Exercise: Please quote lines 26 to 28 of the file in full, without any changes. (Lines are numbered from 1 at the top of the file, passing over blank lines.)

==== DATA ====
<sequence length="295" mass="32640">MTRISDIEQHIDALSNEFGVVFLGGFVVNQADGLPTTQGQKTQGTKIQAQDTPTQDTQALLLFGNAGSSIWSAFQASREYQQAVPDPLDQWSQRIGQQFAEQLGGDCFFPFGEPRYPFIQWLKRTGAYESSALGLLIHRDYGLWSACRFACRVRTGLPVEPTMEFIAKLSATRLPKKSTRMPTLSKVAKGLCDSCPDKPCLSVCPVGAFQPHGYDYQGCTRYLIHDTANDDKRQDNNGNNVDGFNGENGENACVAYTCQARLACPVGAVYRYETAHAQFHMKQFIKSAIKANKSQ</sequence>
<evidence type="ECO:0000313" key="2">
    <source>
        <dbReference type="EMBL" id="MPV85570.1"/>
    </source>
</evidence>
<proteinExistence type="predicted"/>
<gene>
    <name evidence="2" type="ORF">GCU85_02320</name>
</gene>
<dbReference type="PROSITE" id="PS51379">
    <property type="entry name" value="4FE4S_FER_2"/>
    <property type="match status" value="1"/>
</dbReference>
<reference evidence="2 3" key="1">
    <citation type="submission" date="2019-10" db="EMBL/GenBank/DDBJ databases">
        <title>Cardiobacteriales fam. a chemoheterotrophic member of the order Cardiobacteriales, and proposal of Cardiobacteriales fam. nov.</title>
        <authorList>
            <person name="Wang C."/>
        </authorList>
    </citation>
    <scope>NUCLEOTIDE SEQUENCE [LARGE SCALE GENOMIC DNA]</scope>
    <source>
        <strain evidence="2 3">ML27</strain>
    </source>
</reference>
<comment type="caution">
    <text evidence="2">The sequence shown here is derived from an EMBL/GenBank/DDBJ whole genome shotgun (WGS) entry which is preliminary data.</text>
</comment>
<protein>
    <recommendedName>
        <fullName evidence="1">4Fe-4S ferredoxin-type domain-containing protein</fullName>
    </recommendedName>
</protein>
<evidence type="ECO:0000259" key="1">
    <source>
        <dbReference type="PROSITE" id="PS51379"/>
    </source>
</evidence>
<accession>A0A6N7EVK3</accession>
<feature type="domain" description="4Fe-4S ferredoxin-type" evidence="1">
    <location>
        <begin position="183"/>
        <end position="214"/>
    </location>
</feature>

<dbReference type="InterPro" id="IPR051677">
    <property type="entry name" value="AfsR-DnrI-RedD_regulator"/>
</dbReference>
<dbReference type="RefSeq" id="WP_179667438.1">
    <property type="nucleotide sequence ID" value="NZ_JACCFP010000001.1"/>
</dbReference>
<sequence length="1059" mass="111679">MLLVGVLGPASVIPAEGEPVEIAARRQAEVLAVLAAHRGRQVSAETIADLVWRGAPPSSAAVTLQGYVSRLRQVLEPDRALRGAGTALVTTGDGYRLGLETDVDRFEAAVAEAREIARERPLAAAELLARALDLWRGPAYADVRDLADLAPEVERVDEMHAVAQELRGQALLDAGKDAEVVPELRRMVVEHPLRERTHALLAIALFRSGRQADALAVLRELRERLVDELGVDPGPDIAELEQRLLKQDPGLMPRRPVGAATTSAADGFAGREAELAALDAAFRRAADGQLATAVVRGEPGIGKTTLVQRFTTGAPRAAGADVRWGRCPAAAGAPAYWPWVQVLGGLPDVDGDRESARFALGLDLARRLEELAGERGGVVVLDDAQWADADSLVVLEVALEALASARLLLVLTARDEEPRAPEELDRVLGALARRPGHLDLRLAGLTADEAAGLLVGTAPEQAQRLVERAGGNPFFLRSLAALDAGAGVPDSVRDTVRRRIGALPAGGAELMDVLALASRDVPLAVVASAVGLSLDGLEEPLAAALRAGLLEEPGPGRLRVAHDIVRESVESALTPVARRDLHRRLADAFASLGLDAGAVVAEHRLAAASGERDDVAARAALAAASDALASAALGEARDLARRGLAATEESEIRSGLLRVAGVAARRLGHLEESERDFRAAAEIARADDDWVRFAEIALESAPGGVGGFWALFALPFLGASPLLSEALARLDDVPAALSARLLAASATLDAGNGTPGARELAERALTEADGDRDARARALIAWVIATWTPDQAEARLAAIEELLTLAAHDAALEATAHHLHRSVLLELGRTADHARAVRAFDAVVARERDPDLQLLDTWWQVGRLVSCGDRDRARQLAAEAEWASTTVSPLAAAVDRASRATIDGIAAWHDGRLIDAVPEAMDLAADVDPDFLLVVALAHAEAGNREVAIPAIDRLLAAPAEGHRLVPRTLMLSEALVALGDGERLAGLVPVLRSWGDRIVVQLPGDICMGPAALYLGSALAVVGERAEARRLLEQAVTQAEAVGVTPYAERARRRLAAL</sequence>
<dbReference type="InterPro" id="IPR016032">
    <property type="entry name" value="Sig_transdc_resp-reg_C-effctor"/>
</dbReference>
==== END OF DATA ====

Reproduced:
</reference>
<comment type="caution">
    <text evidence="2">The sequence shown here is derived from an EMBL/GenBank/DDBJ whole genome shotgun (WGS) entry which is preliminary data.</text>